One-fan units house one large centralized internal fan that enables air circulation. Because one-fan units bill themselves as “whole house” fans to cool the entire home, they tend to deliver a stronger airflow (more on that below). That said, their large single fan makes them bulkier and less efficient on the whole, thus slower to cool an individual room.

Two-fan (or “twin”) units feature two small side-by-side internal fans. They’re more compact, and while they offer a slightly lower airflow on average, two fans work more efficiently, cooling a room faster. Bonus: In a two-fan unit with electrical reversibility and independent control of the two fans via two intake/exhaust switches, you can have one fan perform intake and the other on exhaust simultaneously to maximize cooling efficiency and indoor comfort.

Noise Level

Fan manufacturers generally don’t list how loud their products are. Most window fans generate between 55 and 80 decibels depending on how close one is to the fan. Standard window fans produce similar noise levels to floor fans while desk fans, with their smaller blades, are quieter, operating at less than 40 decibels. If a fan is too noisy, the user can make it quieter simply by running the fan on a medium or low speed setting.

Additional Features

Many window fans come with some convenient extras, and certain models tend to look better in specific spaces.

  • Control panel: Window fans generally have a control panel on the front to turn it on and off, switch between intake/exhaust modes, adjust airspeed and temperature, as well as tilt or angle. Some models include a digital thermostat, as well.
  • Remote: Some models also come with a remote control for these functions, so you needn’t get up to operate it manually. This is a great bonus for those with limited mobility, if the fan sits in an overly large room, or in one where most of the seating is positioned far from the window.
  • Portability: Window fans designed to be portable usually have a lightweight build and may come with a handle and collapsible legs. Some are battery-powered for even more flexible usage.
  • Aesthetic: Window fans range from neutral white and black to sleek metallic finishes that ideally blend in with the surrounding frame. Fans with a shallow profile help achieve this unobtrusive look.

Installation and Maintenance

Most window fans are easy to install and maintain. Desk fans and floor fans are capable of standing on their own, eliminating the need for an installation that requires drilling holes and driving in screws.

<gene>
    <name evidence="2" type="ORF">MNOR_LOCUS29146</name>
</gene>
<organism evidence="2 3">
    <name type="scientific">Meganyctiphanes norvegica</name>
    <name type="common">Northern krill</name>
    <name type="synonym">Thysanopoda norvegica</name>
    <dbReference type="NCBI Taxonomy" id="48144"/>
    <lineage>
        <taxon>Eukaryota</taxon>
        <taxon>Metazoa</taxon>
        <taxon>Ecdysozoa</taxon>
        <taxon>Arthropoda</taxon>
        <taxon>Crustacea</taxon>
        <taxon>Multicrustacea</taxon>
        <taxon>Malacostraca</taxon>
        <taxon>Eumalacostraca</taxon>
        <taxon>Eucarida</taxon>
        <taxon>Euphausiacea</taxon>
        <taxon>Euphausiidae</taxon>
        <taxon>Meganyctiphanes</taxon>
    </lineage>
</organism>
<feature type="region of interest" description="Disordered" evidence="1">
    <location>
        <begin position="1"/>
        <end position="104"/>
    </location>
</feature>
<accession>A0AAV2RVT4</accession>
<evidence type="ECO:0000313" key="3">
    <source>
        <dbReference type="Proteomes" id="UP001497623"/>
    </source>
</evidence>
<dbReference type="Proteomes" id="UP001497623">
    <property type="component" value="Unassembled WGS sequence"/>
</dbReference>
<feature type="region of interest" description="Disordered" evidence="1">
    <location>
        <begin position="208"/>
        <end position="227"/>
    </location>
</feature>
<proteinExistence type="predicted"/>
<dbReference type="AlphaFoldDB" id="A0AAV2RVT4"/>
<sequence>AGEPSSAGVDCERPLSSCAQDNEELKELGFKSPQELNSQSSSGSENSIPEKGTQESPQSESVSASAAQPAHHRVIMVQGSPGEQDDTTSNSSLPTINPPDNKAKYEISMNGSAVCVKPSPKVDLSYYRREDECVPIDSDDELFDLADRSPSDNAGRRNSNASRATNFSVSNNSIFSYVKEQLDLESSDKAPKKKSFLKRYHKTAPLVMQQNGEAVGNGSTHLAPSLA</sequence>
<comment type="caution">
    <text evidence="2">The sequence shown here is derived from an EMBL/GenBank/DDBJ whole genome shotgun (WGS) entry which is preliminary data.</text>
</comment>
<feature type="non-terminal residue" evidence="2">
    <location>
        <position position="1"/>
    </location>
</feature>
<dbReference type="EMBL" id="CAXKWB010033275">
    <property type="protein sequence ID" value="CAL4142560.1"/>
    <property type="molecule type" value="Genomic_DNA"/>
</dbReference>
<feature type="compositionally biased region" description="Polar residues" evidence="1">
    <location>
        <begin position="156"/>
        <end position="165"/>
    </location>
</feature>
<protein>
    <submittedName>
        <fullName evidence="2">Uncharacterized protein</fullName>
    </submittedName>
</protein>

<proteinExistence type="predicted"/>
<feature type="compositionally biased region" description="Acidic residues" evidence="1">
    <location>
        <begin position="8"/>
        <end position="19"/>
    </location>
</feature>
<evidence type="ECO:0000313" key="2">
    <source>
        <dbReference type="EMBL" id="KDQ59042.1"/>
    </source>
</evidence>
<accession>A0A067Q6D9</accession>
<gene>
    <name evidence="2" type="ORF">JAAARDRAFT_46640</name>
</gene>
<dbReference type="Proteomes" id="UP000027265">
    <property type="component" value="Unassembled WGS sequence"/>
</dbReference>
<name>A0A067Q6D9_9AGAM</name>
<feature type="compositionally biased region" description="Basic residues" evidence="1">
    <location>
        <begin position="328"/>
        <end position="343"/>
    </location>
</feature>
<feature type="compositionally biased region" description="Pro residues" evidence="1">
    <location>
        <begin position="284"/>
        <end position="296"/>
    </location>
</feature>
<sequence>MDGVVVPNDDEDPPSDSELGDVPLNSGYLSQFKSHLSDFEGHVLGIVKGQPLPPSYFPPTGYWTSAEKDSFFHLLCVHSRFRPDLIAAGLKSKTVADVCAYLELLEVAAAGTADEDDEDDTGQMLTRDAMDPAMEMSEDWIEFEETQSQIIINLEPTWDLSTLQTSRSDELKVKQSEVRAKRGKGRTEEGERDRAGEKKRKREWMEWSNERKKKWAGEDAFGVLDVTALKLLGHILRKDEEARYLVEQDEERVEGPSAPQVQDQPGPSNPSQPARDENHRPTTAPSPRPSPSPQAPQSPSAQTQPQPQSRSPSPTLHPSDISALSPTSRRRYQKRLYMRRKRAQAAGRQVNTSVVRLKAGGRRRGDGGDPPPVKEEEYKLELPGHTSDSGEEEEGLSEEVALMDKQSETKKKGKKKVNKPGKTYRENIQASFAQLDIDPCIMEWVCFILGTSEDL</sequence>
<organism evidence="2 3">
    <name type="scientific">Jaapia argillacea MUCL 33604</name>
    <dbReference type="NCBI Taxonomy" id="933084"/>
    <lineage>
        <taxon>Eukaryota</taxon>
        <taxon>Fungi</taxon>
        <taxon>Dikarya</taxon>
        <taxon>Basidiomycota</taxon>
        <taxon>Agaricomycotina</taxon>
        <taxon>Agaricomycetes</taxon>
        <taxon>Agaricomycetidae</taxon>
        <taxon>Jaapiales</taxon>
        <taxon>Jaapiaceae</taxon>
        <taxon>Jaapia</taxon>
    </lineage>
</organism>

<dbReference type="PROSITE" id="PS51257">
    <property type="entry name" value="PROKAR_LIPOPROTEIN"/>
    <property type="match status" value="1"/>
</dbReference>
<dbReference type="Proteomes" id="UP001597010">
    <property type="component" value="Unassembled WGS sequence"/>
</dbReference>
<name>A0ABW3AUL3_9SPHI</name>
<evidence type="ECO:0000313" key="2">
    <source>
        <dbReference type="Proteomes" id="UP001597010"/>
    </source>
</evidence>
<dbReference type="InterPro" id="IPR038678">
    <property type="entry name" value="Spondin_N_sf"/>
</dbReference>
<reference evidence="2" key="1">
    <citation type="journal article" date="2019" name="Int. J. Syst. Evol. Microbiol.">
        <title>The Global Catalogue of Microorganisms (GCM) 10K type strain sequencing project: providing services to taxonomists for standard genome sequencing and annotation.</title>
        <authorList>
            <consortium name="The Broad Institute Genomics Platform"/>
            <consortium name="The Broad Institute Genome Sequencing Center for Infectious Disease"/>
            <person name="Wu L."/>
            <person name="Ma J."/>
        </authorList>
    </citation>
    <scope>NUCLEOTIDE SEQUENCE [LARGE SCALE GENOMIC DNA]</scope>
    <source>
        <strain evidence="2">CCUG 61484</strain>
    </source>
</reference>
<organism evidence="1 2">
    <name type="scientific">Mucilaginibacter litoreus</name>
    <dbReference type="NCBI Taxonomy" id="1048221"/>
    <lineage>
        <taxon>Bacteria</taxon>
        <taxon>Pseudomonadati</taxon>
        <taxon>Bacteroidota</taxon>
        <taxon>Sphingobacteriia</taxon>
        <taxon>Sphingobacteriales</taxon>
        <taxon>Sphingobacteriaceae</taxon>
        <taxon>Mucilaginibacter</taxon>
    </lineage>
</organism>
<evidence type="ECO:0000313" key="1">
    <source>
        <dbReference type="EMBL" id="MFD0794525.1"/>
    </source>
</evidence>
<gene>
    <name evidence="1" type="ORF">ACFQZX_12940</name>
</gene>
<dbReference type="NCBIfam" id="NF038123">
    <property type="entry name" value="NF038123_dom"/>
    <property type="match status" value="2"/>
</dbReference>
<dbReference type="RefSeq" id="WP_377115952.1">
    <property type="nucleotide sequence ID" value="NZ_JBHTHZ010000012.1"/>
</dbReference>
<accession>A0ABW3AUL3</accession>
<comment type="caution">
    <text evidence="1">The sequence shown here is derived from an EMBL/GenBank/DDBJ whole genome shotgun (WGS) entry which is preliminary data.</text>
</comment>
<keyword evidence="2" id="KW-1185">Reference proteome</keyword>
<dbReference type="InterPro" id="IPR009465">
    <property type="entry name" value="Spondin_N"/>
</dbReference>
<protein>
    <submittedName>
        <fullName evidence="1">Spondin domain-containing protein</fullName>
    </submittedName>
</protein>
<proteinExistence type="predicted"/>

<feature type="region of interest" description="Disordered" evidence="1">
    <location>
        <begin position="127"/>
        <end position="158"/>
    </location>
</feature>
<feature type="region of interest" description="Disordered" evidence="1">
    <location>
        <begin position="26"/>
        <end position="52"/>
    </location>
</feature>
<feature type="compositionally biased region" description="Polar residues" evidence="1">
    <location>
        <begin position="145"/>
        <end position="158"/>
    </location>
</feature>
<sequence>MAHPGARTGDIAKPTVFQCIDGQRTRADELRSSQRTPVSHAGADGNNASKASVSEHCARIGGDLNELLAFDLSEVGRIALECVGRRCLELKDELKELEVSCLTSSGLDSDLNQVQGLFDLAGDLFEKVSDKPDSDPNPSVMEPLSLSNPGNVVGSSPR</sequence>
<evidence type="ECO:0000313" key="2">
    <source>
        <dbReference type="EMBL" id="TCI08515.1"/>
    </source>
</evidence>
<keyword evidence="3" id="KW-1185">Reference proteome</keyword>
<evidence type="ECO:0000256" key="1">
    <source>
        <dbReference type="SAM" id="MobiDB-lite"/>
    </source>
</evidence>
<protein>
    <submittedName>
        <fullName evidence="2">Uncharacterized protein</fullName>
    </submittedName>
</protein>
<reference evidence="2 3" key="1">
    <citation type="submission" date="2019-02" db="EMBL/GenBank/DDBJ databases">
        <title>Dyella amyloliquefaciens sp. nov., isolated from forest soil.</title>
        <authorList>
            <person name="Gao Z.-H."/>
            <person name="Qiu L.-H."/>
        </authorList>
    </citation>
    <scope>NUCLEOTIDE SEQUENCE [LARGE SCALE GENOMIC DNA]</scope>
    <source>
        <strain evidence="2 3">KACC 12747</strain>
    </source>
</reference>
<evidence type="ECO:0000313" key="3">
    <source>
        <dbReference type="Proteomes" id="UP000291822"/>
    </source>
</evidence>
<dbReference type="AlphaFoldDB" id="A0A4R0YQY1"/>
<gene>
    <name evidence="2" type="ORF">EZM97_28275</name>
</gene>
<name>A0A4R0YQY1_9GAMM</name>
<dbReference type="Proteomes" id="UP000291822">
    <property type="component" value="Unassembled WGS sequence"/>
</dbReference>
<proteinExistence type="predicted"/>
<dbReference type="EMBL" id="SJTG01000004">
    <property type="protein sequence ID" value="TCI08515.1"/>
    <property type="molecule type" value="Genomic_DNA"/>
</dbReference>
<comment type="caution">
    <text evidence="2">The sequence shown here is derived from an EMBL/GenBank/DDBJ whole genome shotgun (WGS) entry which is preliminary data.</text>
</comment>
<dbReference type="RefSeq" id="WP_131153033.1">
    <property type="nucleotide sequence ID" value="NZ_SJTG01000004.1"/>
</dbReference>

Window fans fit between the sash and sill of the window and must be fastened to the window frame with screws to hold it firmly in place while it operates. Most window fans have panels that extend from the sides to close off the gaps in the window opening on either side of the fan.

Our Top Picks

The list of top window fans below includes floor and desk fans as well as window fans. These fans are powerful enough to create enough air circulation to cool a room and feature controls that make them easy to operate.

Best Overall

The Best Window Fan Option: Lasko 16 Reversible Window Fan with Storm Guard

This fan’s ability to function as both an intake and exhaust fan coupled with its multiple speed settings and powerful output makes it one of the best all-around window fans on the market. Although the Lasko goes with a single 16-inch fan versus two smaller fans, it’s capable of moving a lot of air. The ability to push 2,210 cubic feet of air per minute puts it squarely among the most powerful window fans.

One of the Lasko window fan’s most attractive features is its Storm Guard, an installation design that allows the user to close the window during a storm without having to remove the fan. The Lasko window fan also has three separate speed settings as well as intake and exhaust functions, giving it added versatility.

Product Specs

  • Air Flow: 2210 CFM
  • Size: 26.5 to 34.5 inches wide and 22 inches high
  • Reversible: Yes


  • Powerful airflow
  • Reversible with multiple speed settings
  • Adjustable storm guard
  • Allows users to close the window without removing the fan


  • Single versus dual fan design

Best Budget

The Best Window Fan Option: O2COOL Treva 10-Inch Portable Battery Powered Fan

Though this desk fan may not be a traditional window fan, its slim design and square shape make it a great option for those looking for relief from the summer heat on a budget. Its 10-inch blade, though not as powerful as higher-priced window fans, can move enough air to provide cooling relief on a hot day. It also offers the advantage of versatile power options. The O2Cool can function off AC power or six D batteries.

Since it isn’t tethered to a power cord, the O2Cool is suitable for camping as well as home use. This narrow window fan measures 12 inches wide, 13 inches high, 4 inches deep and weighs just over 2 pounds–makes it ideal for moving from room to room or even taking on the road. It also has a convenient port for charging a smartphone.

Product Specs

  • Air Flow: N/A
  • Size: 12 inches wide and 23 inches high
  • Reversible: No


  • Compact size for easy transport
  • Runs off batteries or AC power
  • Quiet operation
  • Freestanding design


  • Not reversible
  • Less powerful than standard window fans

Best Whole House

The Best Window Fan Option: Air King Whole House Window Fan

When your entire home feels like a sauna, flood it with cool air from floor to ceiling with this powerful fan. The Air King fits windows between 27 and 38 inches wide and at low, medium, or high air speed settings, it delivers an airflow of 2510, 3120, or 3560 CFM. On its highest setting, the Air King can cool up to 1,310 square feet.

There’s no remote control with this model, but it’s electrically reversible, so all it takes to switch airflow direction is the turn of a dial on the control panel.

Product Specs

  • Max Air Flow: 3560 CFM
  • Size: 26.5 to 34.5 inches wide and 22 inches high
  • Reversible: Yes


  • Tremendous air flow
  • Durable metal construction
  • Fits standard window sizes


  • No remote control
  • Large size won’t suit all windows

Best Window Sill

The Best Window Fan Option: Genesis Designs Avalon Twin Window Fan